In re S.B., 268 N.C. App. 78 (2019)

  • Facts: Two children were adjudicated neglected and dependent. They were placed in the care of their maternal aunt. Initial concurrent permanent plans were guardianship with the aunt and reunification with mother. At the last permanency planning hearing held, the court ordered guardianship to the aunt, removed the concurrent plan of reunification since a permanent plan had been achieved. Respondent mother appealed arguing the court did not make the required findings to eliminate reunification as a permanent plan and relied on insufficient evidence to support the findings that the aunt understood the legal significance of the guardianship and had adequate resources to care for the children.
  • Standard of review: whether there is competent evidence to support the findings of fact and whether the findings of fact support the conclusions of law. Conclusions of law are reviewed de novo.
  • A court’s determination that reunification efforts will be unsuccessful or inconsistent with children’s health and safety is a conclusion of law that must be supported by findings of fact. When relevant, findings of fact that efforts to reunite the child with either parent would clearly be unsuccessful or inconsistent with the child’s health and safety and need for a permanent safe home within a reasonable period of time are required under G.S. 7B-906.1(d)(3). Additionally, G.S. 7B-906.1(e) requires findings about whether it is possible for the child to be placed with the parent within the next six months.  A court is not required to quote the exact language of the statute but instead must address the statute’s concerns (citing In re L.M.T., 367 N.C. 165 (2013)). “Pursuant to In re L.M.T., we see no reason why the trial court’s findings of fact, taken as a whole, cannot sufficiently address the concerns of multiple statutory criteria without more explicit reference to each.” Sl.Op. at 8.  The findings addressing mother continuing to struggle with substance abuse, failing to acknowledge her problem, and lack of progress such that the children’s future health and safety are threatened and further efforts toward reunification would be unsuccessful fulfill the statutory requirement of G.S. 7B-906.1(d)(3).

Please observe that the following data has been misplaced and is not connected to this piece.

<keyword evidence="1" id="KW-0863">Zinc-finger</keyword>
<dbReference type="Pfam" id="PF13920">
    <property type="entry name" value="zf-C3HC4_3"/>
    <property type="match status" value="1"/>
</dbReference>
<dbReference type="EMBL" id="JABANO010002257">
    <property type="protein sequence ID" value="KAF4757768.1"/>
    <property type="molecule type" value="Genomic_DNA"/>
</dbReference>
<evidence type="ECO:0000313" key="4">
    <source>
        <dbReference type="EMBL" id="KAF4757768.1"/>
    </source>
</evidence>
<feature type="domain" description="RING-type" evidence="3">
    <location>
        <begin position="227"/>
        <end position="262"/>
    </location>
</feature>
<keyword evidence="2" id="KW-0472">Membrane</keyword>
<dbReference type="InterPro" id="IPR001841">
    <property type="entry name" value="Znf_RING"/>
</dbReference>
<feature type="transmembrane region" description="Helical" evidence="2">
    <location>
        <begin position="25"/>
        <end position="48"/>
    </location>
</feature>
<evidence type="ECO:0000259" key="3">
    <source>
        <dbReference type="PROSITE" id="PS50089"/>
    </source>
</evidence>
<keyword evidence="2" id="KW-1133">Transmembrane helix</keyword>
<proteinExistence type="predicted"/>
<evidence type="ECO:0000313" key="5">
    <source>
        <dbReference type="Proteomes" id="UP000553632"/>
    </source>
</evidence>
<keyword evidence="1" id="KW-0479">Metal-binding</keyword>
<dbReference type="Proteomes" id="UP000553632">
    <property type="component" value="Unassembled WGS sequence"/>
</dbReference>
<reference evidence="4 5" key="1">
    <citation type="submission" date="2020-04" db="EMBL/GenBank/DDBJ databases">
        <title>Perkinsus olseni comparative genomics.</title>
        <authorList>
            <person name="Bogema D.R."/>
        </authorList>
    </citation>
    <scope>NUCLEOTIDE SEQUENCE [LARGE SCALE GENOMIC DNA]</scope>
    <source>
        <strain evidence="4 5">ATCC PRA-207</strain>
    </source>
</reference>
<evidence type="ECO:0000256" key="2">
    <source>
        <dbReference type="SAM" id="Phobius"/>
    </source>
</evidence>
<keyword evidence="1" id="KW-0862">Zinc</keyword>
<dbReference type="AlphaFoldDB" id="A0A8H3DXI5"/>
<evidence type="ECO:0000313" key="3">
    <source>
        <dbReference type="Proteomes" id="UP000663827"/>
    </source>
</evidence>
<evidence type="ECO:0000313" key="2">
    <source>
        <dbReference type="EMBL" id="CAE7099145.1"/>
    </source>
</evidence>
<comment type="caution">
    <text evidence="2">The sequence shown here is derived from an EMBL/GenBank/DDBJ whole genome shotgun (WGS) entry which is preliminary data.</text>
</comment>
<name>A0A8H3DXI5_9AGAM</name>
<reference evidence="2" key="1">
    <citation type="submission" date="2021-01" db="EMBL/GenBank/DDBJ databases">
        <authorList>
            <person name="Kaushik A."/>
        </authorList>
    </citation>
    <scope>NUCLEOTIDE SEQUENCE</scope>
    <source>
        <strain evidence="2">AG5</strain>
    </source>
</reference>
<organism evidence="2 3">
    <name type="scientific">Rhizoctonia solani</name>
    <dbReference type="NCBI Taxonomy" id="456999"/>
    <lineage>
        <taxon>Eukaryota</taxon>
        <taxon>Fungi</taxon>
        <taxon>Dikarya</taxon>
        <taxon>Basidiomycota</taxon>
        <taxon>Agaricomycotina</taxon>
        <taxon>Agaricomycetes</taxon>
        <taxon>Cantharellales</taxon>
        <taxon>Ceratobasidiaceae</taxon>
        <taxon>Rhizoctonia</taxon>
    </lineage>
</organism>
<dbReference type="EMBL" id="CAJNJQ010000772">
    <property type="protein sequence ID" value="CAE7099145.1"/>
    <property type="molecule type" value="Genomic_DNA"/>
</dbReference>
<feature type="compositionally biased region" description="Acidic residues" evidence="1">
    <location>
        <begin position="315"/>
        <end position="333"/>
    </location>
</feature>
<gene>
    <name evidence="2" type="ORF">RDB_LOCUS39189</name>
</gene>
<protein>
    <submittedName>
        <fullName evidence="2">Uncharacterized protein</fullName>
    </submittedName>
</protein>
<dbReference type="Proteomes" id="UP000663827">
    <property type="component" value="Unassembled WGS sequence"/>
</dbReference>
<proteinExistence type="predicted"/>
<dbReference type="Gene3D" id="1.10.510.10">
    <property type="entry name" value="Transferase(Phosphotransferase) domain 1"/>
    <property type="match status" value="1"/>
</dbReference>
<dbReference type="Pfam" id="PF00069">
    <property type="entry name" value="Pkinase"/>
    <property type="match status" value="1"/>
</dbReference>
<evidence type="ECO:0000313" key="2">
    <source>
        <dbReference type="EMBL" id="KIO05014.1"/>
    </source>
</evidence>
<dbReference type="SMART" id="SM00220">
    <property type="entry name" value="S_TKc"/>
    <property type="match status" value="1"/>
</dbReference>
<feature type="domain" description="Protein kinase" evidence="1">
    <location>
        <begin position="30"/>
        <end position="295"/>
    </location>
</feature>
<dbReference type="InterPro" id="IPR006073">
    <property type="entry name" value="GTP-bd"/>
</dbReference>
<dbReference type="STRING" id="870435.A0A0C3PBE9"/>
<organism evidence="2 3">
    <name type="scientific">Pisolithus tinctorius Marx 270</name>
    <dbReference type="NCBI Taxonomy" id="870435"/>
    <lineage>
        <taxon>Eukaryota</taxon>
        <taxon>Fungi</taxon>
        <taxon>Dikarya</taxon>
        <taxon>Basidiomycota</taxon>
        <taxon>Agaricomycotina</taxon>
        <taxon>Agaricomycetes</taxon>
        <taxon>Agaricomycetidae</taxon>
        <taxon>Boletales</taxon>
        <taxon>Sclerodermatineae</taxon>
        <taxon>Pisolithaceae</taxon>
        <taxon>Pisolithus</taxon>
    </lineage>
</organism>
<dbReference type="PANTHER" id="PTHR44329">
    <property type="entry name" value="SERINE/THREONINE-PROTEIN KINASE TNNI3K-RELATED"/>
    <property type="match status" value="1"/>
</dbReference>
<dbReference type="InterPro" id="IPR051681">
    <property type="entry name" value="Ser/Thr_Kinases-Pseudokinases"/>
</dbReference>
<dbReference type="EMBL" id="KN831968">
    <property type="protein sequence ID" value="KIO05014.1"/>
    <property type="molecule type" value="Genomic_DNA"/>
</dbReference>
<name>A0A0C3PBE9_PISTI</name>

• Reunification as a permanent plan was removed as a concurrent plan when the court ordered guardianship, which achieved the child’s permanent plan. A secondary permanent plan is not required with a permanent plan has been achieved. G.S. 7B-906.2(a1). The court made all four findings required under G.S. 7B-906.2(d) and fulfilled the requirements of G.S. 7B-906.2(b) & (d).
  • The court must verify that the guardian understands the legal significance of the appointment and will have adequate resources to care for the juveniles. There is sufficient evidence to support the findings of both requirements. Although the aunt did not testify, the DSS social worker did and the DSS summary was admitted. That evidence included that the aunt was informed of the legal significance of the guardianship, understands what it means and is aware that the role is permanent. The aunt’s testimony was not required for the court to find she understand the legal significance of the appointment. The social worker testimony and summary are relevant and reliable evidence the court may consider under G.S. 7B-906.1(c). Additionally, the evidence that the aunt had provided for the children well over the past year and had financial support from her family (including respondent mother), worked part-time, and the children were eligible for Medicaid were sufficient to support the finding that the aunt had adequate financial resources to care for the children.
Abuse, Neglect, Dependency
Disposition (All Stages Post-Adjudication)
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